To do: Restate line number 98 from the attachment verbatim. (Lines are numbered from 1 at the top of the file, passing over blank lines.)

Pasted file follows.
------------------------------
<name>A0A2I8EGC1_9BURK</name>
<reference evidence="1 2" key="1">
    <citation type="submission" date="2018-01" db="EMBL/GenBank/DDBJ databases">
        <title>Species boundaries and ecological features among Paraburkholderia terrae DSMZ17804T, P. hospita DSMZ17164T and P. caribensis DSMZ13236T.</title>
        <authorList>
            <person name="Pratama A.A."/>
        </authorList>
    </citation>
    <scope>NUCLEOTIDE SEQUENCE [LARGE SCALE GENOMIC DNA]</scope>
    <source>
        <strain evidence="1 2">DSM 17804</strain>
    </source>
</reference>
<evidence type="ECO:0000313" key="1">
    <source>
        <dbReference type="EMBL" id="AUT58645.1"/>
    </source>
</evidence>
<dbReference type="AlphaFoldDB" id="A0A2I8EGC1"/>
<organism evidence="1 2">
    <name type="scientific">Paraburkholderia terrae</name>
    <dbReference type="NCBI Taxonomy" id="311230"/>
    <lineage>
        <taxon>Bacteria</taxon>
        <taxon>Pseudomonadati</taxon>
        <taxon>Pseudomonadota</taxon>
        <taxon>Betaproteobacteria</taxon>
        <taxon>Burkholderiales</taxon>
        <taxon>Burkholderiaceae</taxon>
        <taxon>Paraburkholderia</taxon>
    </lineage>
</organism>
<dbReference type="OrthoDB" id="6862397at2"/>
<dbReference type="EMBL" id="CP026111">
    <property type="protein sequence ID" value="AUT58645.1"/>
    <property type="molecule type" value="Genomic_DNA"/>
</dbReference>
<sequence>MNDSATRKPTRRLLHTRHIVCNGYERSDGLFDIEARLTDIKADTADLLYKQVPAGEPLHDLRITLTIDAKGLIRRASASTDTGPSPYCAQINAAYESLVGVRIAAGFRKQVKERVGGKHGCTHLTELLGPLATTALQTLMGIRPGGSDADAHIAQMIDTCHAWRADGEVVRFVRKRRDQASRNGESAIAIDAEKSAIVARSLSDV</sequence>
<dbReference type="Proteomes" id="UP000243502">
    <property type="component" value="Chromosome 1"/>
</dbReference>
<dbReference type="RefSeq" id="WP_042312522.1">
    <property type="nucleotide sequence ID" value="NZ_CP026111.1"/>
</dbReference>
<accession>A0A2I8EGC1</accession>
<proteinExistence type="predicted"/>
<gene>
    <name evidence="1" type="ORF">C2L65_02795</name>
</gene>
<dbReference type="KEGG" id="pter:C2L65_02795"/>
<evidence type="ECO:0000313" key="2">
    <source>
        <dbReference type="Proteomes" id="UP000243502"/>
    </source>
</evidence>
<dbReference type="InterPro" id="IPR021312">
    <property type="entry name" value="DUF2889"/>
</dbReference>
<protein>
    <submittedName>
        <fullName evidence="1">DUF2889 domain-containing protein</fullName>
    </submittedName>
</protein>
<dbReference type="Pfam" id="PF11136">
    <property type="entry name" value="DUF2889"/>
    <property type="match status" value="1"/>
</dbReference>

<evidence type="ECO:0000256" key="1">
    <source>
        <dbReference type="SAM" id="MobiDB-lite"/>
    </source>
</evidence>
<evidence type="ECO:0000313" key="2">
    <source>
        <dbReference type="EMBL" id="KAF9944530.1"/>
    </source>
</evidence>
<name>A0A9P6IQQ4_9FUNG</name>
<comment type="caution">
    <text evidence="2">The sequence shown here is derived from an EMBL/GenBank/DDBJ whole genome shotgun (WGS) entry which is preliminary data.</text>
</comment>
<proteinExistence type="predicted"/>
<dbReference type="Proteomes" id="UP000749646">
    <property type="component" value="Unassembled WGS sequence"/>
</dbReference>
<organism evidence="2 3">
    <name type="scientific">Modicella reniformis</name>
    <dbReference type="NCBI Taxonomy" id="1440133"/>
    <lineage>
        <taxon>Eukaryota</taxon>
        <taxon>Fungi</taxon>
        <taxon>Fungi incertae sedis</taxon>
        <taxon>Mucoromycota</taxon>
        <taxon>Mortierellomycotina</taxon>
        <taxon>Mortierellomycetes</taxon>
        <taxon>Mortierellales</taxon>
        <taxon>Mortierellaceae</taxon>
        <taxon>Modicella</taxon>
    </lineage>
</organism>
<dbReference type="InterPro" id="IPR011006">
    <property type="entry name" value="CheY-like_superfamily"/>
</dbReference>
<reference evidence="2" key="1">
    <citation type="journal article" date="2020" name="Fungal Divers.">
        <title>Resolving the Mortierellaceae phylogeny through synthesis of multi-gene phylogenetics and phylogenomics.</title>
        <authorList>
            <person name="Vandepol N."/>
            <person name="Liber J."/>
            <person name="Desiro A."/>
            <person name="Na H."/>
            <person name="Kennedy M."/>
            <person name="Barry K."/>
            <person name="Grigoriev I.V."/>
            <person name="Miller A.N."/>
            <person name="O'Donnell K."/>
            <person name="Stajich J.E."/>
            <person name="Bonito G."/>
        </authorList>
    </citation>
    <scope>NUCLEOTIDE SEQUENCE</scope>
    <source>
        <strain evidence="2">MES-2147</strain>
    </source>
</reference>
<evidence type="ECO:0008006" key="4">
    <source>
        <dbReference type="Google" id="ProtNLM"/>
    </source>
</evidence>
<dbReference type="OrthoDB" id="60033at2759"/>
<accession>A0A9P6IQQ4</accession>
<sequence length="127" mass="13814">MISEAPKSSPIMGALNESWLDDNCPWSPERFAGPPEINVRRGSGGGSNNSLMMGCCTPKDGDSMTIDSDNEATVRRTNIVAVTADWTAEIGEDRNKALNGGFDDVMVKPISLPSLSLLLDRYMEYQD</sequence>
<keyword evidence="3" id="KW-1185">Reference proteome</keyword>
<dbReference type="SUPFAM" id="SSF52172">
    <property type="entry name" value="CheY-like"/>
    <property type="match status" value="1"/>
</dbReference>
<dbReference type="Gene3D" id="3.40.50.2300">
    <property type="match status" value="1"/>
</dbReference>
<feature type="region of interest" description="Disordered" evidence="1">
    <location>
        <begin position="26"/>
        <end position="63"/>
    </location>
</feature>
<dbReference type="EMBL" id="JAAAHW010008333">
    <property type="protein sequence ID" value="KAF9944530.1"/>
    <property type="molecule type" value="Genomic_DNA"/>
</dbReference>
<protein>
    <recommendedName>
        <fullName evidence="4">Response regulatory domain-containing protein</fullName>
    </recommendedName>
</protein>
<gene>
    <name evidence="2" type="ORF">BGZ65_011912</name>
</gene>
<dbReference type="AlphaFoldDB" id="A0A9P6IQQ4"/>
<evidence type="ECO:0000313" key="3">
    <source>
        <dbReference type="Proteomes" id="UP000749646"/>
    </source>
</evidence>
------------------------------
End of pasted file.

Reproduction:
        <taxon>Modicella</taxon>